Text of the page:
If you are not interested, you move on, meet someone else and repeat the same process. You trust your judgement and know what to look for in a potential partner. But have you ever wondered where in your mind you make these quick decisions? You may be surprised to find that you don’t know yourself as well as you think you do!
Early last week, the Journal of Neuroscience published a new study by the California Institute of Technology (Caltech) on what happens in the brain when we make rapid-judgment decisions about others.
As expected, the results of the study found that speed daters chose their partners based on a combination of two different factors: physical attractiveness and compatibility (how compatible a person is to your lifestyle, interests, etc).
However, the researchers also identified two parts of the brain that play a key role in making snap decisions about another person’s romantic potential.
“Psychologists have known for some time that people can often make very rapid judgments about others based on limited information, such as appearance,” says John O’Doherty, professor of psychology and one of the paper’s co-authors. “However, very little has been known about how this might work in real social interactions with real consequences—such as when making decisions about whether to date someone or not. And almost nothing is known about how this type of rapid judgment is made by the brain.”
Thirty-nine heterosexual male and female volunteers where shown pictures of potential dates while placed in a functional magnetic resonance imaging (fMRI) machine. They were given four seconds to rate each picture on a scale from 1 to 4 on attractiveness and likeability.
After going over 90 pictures of potential romantic partners, they were asked to rate them again outside of the fMRI machine on a scale from 1 to 9.
Speed Dating Event
In the second part of the study, volunteers where asked to participate in a speed-dating event, where they spent five minutes talking with potential partners and later listed those they were interested in meeting for a second date. If the feelings were mutual, they were both given the contact information of each other.
As expected, people who had the highest attractiveness ratings had the most dates.
Regions in the Brain
The study found that making rapid-judgment decisions about others triggered activity in a region of the brain called the dorsomedial prefrontal cortex (DMPFC) as shown in the picture below, located about one inch above your eyes.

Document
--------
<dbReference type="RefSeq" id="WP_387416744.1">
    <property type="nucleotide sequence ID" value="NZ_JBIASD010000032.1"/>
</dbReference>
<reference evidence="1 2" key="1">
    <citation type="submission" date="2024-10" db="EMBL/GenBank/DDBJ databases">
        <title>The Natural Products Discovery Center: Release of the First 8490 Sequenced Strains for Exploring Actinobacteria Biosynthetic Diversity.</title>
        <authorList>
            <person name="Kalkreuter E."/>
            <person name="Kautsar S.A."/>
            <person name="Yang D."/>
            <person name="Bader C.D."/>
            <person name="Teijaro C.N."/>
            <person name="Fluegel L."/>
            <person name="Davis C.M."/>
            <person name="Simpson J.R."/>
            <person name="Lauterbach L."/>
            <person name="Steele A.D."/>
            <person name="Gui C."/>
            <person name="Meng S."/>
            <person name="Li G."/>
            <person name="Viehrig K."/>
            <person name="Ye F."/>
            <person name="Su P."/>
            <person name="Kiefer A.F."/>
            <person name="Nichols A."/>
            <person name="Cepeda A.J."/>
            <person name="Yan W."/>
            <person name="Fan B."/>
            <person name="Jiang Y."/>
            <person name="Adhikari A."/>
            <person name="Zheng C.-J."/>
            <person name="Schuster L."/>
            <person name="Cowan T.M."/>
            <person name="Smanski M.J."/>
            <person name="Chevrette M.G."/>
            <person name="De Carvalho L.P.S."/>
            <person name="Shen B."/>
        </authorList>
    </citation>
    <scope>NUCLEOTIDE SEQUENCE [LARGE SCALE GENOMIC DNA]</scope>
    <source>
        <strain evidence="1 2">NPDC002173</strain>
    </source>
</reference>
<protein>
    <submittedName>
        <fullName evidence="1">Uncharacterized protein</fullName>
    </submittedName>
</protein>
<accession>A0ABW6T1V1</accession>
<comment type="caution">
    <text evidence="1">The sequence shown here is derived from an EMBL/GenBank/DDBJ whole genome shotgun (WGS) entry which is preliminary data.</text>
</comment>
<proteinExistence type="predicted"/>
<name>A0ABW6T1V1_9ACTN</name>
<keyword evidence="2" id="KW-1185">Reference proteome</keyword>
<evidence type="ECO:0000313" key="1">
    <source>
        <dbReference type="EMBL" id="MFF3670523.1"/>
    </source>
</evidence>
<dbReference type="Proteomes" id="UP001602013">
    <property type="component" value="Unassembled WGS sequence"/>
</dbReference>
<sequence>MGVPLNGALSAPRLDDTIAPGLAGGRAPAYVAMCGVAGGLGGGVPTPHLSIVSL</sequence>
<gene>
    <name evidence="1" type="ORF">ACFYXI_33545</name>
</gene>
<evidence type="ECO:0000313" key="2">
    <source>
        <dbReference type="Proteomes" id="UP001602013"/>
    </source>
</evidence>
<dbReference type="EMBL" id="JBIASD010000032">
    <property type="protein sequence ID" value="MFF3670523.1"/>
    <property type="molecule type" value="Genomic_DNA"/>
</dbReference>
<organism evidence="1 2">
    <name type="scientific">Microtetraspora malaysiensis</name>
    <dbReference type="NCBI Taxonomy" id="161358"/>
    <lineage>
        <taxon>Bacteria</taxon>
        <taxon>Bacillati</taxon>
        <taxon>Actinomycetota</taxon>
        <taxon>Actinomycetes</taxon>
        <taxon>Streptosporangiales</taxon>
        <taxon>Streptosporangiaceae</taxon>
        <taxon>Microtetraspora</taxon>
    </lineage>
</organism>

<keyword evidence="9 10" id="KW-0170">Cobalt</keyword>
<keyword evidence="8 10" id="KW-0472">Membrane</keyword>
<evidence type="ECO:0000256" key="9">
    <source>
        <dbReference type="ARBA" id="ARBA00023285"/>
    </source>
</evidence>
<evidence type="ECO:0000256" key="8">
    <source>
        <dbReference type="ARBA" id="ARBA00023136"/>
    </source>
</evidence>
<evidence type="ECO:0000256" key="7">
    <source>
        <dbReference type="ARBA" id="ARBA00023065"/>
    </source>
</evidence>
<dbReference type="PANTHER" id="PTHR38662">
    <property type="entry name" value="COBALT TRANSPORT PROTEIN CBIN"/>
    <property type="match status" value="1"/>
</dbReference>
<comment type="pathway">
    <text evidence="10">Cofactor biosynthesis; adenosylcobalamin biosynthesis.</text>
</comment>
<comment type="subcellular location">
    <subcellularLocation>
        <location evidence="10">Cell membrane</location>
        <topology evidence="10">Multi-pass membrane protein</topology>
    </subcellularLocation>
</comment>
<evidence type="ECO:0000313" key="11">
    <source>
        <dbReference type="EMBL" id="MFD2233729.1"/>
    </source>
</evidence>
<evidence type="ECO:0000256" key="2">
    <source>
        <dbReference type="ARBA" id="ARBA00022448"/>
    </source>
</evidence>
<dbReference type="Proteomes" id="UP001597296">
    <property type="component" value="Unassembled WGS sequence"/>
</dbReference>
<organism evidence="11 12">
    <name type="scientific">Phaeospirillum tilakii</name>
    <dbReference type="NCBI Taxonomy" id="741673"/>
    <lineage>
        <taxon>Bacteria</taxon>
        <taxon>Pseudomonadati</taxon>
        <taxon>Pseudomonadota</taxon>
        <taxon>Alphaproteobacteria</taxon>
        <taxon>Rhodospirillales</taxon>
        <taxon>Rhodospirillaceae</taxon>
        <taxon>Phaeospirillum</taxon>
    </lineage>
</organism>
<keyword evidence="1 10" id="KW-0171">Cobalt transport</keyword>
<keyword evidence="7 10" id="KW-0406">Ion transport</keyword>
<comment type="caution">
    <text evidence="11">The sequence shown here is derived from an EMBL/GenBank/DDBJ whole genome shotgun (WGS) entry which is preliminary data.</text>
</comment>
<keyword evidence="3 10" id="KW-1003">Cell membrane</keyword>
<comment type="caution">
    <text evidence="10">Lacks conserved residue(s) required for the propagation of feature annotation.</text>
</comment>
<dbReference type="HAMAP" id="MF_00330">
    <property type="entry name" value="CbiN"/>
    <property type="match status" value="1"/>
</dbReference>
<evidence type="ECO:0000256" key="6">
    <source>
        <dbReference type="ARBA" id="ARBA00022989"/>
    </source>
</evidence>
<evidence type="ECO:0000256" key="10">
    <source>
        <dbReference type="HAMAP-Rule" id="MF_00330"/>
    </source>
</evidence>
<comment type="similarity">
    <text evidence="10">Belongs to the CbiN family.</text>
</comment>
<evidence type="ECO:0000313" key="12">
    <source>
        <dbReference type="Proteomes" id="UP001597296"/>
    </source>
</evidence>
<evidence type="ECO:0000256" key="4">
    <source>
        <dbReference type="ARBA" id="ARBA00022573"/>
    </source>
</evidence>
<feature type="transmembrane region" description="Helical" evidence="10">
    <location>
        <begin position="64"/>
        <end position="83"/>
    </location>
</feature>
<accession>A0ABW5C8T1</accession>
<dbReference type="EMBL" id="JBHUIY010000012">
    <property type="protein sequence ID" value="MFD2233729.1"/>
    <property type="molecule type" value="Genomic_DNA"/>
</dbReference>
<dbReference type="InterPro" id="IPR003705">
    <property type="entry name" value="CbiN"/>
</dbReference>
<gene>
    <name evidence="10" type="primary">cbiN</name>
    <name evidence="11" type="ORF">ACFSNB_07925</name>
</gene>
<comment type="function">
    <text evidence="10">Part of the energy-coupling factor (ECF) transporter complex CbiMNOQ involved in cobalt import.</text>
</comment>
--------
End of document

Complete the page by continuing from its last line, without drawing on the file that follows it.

This region of the brain has smaller areas within itself that have slightly different roles: the paracingulate cortex (PCC) and rostromedial prefrontal cortex (RPC).
When participants found a person attractive, they showed activation in the paracingulate cortex (PCC). This area has also shown to be active when a person is comparing options, and is thought to be important in overall decision making.
This phenomenon was seen consistently across all volunteers in the study.
Almost everyone, both men and women, rated physical attraction as the most important factor when judging a potential partner.
“But that’s not the only thing that’s happening,” says Jeff Cooper, a former postdoctoral scholar in O’Doherty’s lab and the first author of the study.
While a person’s physical attractiveness is an extremely important factor in choosing a romantic partner, likability by others is also important. But when participants were attracted to a person who was NOT as desirable to others, they showed more activity in the rostromedial prefrontal cortex (RPC), which sits in front of the paracingulate cortex (PCC).
Confused? Just imagine two red dots inside the shaded area of the picture above; the dot in the front would be the rostromedial cortex (finding someone attractive), and the one behind it would be the paracingulate cortex (deciding on someone that you like but is not favored by others).
“Our work shows for the first time that activity in two parts of the DMPFC may be very important for driving the snapshot judgments that we make all the time about other people,” says O’Doherty.
What happened after the speed dating event?
This study was primarily focused on examining the neural mechanisms behind rapid evaluations. The researchers have not followed up with all of the participants yet, but O’Doherty did say that although some the couples were still dating six weeks later, how these judgements relate to long-term relationships is yet to be determined.
One last thought
Remember when you were deciding whether or not that person was someone you wanted to go on a second date with? Now you know where that decision took place.
Cooper, J.C., Dunne, S., Furey, T., O’Doherty, J.P., Dorsomedial Prefrontal Cortex Mediates Rapid Evaluations Predicting the Outcome of Romantic Interactions. 2012. Available at: http://www.jneurosci.org/content/32/45/15647.abstract
Woo, Marcus. Snap Judgement During Speed Dating. 2012. Available at: http://www.caltech.edu/content/snap-judgments-during-speed-dating